an obession with first principles

Libertarianism and Society

Posted: Saturday Mar 31st | Author: JohnO | Filed under: Anthropology, Philosophising, Politics | View Comments

As Ron Paul continually runs for higher office more and more people are hearing some of his policies, and thus the word libertarian. This post isn’t about Ron Paul. Nor do I imagine that people who aren’t following politics, but now hear “libertarian” actually know what this political philosophy is actually founded on. I sure didn’t, but I saw a very in depth discussion on Reddit (yes, deal with it). So I wanted to dissect the underpinnings

The poster goes on to describe libertarianism as wholly wrapped around the defense of personal property (which includes ones person) and pure utilitarian ends. Any action undertaken by anyone — including the state — to remove personal property (which, in some way, includes currency) is understood to be immoral. Taxation is thus immoral. The poster goes on to suggest that a privatized court and police is a system that will work. I want to stop and consider these elements (ignoring his talk on education, with which I am fairly sympathetic).

First, I am surprised that a political system would revolve, wholly and purely, around property rights. This means that the political system will inherently favor those with more property over those who have less. It is a system devised explicitly for the powerful. A person with more property can gain more property easier than a person with less (Especially when the property in question is land and resources).

Second, I am surprised that any political system could ever describe state-printed currency as “property”. The currency would not exist without the state, just like “free” markets. All historical societies we have studied have no markets, and no currency until a state creates them. “Primitive currencies” are not currencies at all, and are traded to resolve issues of status, dignity, and un-payable debts. If the state prints the currency it has the ability to extract from the state-created markets a percentage of that currency for creating and maintaining said currency and markets.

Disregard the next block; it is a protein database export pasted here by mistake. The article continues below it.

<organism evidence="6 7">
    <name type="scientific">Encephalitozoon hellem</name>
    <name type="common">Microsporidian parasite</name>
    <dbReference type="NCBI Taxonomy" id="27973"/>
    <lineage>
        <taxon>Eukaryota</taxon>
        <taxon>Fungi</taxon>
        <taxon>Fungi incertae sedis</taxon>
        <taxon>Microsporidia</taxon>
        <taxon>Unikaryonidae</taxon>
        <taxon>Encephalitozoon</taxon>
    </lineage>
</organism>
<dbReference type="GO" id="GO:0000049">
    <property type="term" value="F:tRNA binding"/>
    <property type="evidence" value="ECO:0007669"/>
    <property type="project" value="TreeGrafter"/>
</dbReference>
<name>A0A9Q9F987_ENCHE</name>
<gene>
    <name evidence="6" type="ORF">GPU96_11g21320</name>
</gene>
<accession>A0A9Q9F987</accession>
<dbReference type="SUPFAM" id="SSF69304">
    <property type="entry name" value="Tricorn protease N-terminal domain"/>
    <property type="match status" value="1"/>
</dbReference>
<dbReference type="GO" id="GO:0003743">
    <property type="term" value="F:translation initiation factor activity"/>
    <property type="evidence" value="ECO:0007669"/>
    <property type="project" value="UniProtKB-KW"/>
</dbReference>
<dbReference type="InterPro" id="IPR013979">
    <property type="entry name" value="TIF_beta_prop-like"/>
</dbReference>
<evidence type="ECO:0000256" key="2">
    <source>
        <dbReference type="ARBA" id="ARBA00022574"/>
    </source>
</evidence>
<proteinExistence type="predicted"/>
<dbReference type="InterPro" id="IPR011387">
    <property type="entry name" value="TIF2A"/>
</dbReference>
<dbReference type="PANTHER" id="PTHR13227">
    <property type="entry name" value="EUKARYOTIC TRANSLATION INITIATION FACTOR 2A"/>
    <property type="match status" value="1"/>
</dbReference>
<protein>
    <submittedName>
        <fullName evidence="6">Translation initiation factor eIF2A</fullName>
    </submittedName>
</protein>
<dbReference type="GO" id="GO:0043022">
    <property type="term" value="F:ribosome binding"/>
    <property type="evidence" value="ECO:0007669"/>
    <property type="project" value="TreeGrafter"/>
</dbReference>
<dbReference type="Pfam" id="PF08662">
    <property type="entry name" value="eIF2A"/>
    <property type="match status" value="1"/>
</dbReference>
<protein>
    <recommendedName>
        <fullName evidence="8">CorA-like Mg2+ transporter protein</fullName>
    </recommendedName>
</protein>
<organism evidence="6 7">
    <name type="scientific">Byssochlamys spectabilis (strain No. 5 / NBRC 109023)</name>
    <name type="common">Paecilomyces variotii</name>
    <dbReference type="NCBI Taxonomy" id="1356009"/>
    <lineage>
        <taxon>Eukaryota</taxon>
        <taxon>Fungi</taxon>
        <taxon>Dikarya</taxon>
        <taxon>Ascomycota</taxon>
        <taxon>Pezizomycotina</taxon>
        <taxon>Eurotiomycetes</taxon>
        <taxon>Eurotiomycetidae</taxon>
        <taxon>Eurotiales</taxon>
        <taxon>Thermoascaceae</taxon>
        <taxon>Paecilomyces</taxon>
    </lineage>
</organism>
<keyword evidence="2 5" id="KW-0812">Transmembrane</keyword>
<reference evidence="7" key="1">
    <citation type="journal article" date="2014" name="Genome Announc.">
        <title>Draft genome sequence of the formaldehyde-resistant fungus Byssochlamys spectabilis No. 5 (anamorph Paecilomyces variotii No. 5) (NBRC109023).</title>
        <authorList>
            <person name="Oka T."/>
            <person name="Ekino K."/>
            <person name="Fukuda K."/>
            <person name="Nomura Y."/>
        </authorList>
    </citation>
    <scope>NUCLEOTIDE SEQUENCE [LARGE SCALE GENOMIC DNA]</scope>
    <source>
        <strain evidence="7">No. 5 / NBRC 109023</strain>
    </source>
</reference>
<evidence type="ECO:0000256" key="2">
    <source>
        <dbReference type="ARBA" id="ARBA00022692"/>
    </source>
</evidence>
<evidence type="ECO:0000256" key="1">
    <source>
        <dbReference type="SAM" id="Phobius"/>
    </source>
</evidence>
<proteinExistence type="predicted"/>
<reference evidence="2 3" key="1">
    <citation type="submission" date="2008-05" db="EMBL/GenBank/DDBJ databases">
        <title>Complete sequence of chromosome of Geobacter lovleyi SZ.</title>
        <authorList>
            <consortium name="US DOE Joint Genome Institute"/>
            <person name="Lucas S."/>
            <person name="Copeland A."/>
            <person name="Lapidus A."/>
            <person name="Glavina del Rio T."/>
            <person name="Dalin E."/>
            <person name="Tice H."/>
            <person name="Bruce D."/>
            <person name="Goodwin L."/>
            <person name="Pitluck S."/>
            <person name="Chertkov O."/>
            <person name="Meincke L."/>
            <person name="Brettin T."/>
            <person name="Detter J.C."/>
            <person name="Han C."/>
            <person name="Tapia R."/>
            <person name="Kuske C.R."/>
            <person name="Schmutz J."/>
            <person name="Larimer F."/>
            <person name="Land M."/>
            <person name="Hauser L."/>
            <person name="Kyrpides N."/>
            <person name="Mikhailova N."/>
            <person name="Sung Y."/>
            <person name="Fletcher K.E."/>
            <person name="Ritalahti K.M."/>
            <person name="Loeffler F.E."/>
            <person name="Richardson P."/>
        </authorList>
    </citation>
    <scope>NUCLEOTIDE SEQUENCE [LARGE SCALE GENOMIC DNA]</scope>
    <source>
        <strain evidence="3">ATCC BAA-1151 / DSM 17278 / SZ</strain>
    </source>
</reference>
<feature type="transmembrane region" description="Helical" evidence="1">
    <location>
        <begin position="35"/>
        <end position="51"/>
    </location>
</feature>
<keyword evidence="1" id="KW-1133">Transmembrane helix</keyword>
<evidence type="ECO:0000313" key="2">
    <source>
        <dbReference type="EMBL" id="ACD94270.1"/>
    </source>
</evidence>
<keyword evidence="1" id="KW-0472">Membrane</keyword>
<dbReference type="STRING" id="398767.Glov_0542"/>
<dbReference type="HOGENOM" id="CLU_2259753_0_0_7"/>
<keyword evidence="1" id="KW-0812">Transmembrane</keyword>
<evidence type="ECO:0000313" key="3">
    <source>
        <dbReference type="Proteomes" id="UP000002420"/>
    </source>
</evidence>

Third, I am surprised by the naivety of the libertarian belief that “every man is an island” is demonstrably false. We have always, are now always, and continually will always be in relation to the other around us. To act as if that is not the case is naive and ignorant. This is, again, born out by the evidence of all communities which care about one another. In the case of communities that are bound together there is often a social interplay of resolving of debt – but there is the unquestionable motive to care for the other as one’s self. With the understanding that they will do the same when it is necessary.

Fourth, I am utterly shocked by the proposition that a private court and police system will work. We have seen the slide of previously “free-er” markets into very rigged and non-free markets (as the poster admits). First, any state or private entity capable of enforcing penalties must be powerful enough to violate the guilty’s defense of personal property. Why would you trust a private system rather than a public one? I understand the argument of “once a private company violates trust they’ll lose in the marketplace”. But if the private company is capable of violating personal property rights how do you stop them? Other companies step in? What happens in the case of collusion between companies? This system slides right back down into rigging the game.

There is a nice correlation between government corruption and the rise of powerful multinational corporations which can donate endless to the political cycle. It seems only a public, and transparent state, staffed by citizens which can, and must, be mindful of how much power the state acquires. Only with true and accurate information about these people can we choose (ostensibly through voting) who to trust with dispensing the state’s abilities. The troubles with our democratic and representative system is that our voting systems, districts, etc are rigged to hold power, those elected are not representative whatsoever (either in ideology or in material wealth), and the inability — likely due to both of these factors combined with corporate money — to get true and accurate information about the people and the process.

It seems to me that property ought not be the central issue of a political philosophy — especially in our digital age when “property” is becoming a very gray area.

blog comments powered by Disqus